Rural schools
A woman walks out of the McLoud Public Schools office in early May, 2016. (Tres Savage)

If it bleeds, it leads. In Pottawatomie County, public school budgets are bleeding.

Just like everywhere else in Oklahoma, if you follow the #oklaed hashtag.

The state’s ongoing reductions in funding have had tangible results, and not just in the form of many rural schools going to four-day school weeks to save money. Indeed, organizers of the Our Children — Our Future penny sales-tax proposal found public ire so high that they collected more than 300,000 signatures in far less than the allotted time for initiative petitions, an unreal pace to be sure.

While supporters and detractors of that proposal wait for an announcement of which 2016 ballot it will be on, media across Oklahoma continue to report on the struggles of their local school districts. Pottawatomie County is no different.

A purchase of two newspapers there last week (totaling $1.50) bought reports about proposed #oklaed cuts in the communities of McLoud and Dale.

In the Friday, May 13, edition of the McLoud Herald, Brian Blansett reported on the bad luck of the paper’s hometown school district:

McLoud’s school board will consider expense cuts of up to $1.16 million at its monthly meeting Thursday night.

The cuts would be for the 2016-17 fiscal year and could include reductions of up to 16 teacher and staff positions, more than half of which would be accomplished through attrition.

The paper was purchased on Thursday but dated Friday, and while an internet search this weekend has not revealed the results of Thursday’s votes, district leaders and board members seemed to have little choice in the matter.

“Not any of us like it,” interim superintendent Bill Denton was quoted as saying in the story. From the report:

As he has in previous meetings, Denton laid the state’s budget problem squarely at the feet of legislators.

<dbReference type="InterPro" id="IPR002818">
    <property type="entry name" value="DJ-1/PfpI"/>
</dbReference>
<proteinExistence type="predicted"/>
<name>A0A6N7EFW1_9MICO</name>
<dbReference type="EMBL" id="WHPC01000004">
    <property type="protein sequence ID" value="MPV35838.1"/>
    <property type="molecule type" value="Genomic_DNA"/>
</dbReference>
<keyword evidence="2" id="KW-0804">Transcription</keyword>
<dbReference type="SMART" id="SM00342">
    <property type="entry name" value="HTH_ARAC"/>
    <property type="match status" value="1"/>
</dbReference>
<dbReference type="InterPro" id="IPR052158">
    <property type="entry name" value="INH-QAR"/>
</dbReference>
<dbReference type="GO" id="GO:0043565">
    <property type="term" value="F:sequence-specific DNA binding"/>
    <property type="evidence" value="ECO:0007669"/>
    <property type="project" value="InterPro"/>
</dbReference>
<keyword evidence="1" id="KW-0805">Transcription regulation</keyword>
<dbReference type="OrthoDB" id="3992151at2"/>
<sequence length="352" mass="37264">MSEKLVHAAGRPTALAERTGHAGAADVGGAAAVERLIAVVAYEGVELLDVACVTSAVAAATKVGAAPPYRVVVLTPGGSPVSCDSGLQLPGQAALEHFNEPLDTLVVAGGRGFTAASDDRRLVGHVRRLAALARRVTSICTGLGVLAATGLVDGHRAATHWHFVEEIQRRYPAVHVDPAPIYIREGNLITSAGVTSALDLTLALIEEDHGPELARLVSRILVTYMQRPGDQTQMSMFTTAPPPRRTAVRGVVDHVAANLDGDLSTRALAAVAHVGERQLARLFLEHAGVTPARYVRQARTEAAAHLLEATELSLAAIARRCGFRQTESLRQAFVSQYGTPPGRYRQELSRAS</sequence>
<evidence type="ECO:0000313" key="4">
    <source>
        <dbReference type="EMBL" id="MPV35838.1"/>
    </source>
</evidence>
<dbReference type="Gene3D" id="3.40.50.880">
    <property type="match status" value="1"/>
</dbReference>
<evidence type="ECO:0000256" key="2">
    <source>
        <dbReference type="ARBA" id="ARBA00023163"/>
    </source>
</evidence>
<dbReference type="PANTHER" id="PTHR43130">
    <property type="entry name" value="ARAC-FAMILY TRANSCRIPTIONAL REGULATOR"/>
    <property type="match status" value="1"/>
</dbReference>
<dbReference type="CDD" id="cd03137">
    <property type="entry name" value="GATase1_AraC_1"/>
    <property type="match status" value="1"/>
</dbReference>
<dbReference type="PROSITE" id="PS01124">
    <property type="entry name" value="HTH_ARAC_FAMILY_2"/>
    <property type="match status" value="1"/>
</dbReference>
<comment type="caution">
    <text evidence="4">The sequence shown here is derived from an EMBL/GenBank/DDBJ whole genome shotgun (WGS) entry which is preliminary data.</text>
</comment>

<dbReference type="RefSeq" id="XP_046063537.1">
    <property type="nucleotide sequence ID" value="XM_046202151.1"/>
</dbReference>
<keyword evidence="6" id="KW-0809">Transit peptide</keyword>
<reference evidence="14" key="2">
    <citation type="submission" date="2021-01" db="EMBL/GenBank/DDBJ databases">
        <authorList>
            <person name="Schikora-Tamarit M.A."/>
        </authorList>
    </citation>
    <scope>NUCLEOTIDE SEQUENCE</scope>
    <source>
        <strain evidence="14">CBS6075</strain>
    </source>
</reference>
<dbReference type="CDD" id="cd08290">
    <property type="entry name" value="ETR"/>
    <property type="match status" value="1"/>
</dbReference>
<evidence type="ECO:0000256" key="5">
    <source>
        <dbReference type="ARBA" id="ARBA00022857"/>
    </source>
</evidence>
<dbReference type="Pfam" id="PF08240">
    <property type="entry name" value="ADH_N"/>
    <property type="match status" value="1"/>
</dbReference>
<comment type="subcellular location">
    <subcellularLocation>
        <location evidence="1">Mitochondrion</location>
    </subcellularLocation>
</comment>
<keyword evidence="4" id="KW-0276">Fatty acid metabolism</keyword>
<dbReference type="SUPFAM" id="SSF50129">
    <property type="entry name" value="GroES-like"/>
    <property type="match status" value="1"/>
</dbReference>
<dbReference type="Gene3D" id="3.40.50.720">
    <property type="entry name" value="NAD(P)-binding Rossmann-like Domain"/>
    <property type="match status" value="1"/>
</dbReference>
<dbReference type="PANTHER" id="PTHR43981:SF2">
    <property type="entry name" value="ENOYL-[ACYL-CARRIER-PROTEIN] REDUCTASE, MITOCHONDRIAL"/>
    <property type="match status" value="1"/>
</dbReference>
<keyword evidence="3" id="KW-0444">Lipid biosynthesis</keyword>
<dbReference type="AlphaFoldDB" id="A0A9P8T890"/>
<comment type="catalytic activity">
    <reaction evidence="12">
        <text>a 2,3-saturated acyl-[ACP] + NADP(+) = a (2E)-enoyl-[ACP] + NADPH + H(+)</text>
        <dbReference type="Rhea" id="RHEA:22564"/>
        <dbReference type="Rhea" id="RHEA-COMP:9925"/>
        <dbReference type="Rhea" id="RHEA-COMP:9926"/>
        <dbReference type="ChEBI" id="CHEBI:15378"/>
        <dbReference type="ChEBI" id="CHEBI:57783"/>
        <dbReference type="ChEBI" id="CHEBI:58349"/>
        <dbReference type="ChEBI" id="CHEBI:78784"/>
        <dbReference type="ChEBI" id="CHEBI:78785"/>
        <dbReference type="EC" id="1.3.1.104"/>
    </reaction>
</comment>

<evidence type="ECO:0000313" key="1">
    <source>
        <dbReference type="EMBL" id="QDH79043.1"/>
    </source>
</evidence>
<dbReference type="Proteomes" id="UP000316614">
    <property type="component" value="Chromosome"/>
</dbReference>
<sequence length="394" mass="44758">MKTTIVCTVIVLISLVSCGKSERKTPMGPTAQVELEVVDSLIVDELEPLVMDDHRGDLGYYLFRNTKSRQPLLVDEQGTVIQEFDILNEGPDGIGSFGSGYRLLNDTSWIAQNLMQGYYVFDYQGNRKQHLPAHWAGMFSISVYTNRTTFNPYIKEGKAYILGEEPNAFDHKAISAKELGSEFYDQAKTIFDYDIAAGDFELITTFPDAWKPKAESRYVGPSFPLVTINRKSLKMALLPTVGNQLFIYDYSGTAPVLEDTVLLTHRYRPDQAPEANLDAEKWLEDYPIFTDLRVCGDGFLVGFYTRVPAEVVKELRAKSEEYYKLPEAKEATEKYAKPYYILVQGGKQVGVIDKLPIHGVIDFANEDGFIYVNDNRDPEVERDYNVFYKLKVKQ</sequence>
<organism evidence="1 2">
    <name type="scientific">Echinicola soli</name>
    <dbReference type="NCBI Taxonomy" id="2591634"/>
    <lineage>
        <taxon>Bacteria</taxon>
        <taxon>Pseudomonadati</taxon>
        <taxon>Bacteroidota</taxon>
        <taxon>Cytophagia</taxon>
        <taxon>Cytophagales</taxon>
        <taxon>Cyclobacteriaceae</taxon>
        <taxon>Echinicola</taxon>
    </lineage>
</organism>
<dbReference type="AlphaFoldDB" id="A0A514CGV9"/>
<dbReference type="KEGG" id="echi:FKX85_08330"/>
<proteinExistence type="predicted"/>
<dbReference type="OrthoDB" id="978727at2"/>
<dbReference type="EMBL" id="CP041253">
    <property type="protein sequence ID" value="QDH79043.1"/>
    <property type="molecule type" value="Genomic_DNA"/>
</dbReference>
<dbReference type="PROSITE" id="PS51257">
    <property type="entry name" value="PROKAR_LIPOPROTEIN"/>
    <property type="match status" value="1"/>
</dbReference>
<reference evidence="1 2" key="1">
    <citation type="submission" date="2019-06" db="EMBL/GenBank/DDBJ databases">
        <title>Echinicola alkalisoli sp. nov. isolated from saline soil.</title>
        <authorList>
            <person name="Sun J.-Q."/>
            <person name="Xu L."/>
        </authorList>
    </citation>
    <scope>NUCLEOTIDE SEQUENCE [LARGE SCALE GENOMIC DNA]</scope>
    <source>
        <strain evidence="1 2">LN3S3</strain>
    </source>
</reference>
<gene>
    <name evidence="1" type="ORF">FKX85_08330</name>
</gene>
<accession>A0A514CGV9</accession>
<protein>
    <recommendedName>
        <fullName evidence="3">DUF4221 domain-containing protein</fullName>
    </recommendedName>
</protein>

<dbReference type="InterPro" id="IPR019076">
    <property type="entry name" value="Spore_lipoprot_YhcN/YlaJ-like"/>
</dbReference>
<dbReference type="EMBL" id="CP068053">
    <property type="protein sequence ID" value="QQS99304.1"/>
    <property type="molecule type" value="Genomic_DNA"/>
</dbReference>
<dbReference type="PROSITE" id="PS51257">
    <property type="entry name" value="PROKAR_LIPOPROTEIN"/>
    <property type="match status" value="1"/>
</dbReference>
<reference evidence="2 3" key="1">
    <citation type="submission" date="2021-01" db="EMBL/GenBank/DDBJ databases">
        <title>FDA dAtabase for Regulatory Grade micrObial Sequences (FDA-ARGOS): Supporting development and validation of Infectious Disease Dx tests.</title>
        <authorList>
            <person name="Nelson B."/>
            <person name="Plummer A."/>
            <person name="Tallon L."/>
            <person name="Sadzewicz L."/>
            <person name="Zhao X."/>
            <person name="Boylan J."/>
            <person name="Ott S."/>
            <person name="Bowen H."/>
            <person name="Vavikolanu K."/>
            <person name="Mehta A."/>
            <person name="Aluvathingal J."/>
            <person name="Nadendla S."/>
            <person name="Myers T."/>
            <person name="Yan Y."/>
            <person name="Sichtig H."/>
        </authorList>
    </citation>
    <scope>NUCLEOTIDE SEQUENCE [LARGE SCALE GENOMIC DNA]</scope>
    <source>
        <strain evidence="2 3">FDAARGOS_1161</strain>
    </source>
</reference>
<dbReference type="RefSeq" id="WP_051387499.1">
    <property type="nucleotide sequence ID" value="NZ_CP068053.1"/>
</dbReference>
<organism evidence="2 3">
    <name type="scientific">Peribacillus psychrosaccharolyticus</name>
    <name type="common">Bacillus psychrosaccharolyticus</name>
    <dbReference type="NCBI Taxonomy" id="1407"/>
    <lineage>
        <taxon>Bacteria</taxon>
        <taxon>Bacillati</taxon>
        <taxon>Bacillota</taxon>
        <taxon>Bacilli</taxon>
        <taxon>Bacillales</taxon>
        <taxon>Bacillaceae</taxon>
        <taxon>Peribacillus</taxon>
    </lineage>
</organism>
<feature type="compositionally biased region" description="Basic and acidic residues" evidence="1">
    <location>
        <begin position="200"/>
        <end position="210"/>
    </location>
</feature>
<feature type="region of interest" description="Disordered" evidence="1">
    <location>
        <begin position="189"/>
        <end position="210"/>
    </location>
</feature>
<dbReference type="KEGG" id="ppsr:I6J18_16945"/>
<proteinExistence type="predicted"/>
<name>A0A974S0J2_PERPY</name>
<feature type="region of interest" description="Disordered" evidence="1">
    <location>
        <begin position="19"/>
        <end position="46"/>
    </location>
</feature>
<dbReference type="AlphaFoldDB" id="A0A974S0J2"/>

“They’re not touching what has lost this state over a billion dollars,” he said. “The income tax reductions are what caused the billion-dollar deficit. That’s the main reason why we are where we are.

“They have not shown any indication to me that they’re willing to do something about that tax.

“I don’t know about you, but I’d be glad to give my $8 that they saved me to the schools.”

Denton’s $1 billion figure seems pulled from Oklahoma Watch reporting on the topic.

Similarly, in the Thursday, May 12, edition of the Shawnee News-Star, managing editor Kim Morava wrote about Dale Public Schools’ budget cuts, which superintendent Charlie Dickinson said have totaled $75,000 this school year for the small district.

During the previous budget cuts in 2008 and 2012, Dickinson said Dale Public Schools took steps to eliminate programs and staff through retirements and attrition. At that time, several programs were eliminated, including Home Economics and High School Art Classes.

While Dale Public Schools — 2016 high school graduating class of 55, according to pictures in the McLoud paper — is an example of smaller districts that many believe could be consolidated to save state money, larger districts are also shuttering arts, music and finance programs.

School consolidation efforts never got out of the starting gate this year in the Oklahoma Legislature, largely owing to public pushback from rural areas. The implication would be that most small communities don’t want their schools closed in the name of saving money.